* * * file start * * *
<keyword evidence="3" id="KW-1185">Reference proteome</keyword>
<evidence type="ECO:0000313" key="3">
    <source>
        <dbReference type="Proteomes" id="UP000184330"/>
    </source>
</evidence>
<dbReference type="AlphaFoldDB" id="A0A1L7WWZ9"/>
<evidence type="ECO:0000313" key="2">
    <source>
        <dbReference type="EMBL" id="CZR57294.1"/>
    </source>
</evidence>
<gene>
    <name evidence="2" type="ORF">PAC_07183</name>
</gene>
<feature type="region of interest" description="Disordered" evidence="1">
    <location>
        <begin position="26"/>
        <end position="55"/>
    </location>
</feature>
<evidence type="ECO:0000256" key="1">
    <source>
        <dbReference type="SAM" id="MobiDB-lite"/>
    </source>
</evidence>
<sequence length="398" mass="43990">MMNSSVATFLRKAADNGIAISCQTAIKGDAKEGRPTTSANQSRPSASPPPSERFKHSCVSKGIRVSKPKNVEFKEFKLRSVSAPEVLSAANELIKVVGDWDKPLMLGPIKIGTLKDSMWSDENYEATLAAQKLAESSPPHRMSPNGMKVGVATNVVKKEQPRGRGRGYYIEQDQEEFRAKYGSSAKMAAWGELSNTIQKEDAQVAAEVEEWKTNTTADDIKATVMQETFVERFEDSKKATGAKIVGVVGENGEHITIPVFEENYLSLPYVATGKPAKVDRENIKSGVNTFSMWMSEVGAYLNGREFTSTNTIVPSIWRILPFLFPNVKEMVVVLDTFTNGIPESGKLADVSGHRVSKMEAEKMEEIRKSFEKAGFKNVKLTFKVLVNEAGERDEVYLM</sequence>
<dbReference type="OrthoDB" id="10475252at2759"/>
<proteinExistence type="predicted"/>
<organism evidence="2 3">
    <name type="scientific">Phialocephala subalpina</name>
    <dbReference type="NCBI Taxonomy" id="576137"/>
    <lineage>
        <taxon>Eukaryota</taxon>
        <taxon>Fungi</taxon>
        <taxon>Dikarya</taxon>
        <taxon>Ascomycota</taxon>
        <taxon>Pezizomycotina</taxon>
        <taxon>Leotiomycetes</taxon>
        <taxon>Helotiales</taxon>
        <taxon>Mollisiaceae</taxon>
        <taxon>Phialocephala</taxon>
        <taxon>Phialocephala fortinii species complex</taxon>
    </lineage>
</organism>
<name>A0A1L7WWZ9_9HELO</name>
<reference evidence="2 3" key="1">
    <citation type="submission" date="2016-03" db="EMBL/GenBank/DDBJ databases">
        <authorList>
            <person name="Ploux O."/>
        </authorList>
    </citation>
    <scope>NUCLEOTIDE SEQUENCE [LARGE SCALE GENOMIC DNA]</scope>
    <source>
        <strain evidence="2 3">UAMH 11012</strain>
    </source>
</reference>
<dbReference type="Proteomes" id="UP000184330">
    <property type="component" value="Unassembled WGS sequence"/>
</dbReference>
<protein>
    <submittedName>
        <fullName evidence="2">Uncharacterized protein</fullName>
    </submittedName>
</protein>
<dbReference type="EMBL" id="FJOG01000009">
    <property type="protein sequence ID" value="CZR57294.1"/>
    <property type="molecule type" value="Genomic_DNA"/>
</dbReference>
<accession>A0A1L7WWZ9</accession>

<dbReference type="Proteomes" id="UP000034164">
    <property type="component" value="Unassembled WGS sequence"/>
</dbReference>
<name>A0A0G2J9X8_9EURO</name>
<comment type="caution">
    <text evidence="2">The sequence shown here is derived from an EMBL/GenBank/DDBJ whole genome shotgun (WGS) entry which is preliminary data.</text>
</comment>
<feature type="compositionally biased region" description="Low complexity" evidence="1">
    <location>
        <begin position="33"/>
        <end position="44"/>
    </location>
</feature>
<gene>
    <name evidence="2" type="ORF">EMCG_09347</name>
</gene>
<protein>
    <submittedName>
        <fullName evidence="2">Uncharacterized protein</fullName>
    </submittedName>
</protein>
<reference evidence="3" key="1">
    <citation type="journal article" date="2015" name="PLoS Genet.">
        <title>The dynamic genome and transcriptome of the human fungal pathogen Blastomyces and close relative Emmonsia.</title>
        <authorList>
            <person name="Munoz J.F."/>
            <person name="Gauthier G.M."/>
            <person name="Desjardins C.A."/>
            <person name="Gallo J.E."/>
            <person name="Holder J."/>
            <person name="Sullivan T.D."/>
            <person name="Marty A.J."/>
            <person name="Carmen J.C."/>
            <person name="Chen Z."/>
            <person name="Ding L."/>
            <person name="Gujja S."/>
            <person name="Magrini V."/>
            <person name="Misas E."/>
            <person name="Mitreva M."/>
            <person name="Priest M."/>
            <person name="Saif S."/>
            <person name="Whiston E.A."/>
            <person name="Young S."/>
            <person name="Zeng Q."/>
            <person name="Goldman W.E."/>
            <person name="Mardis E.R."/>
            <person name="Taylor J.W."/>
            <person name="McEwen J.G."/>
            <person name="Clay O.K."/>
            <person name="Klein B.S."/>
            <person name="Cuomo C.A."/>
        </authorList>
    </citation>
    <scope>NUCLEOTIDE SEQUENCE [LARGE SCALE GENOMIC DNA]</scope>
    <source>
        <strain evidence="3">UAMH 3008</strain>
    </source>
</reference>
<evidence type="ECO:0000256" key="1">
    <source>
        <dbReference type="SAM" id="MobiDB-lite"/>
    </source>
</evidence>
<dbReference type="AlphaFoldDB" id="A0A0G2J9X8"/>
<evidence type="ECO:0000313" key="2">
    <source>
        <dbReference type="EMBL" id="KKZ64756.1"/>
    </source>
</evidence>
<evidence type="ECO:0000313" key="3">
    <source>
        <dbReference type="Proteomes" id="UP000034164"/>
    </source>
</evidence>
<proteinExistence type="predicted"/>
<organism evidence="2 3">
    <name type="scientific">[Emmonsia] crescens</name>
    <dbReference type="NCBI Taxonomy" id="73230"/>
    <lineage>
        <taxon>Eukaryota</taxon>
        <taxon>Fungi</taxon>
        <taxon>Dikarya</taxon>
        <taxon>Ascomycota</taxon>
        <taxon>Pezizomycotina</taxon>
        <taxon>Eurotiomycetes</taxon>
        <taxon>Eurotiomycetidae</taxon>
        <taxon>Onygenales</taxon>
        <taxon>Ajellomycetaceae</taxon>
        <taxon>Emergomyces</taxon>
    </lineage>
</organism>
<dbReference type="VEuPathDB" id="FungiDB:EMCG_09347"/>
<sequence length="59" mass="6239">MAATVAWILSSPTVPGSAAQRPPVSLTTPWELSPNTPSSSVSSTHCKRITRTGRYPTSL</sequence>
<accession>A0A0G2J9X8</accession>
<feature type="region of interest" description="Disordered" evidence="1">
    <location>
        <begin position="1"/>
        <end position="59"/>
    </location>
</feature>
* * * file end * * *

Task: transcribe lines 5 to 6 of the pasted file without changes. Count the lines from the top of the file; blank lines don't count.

    </source>
</evidence>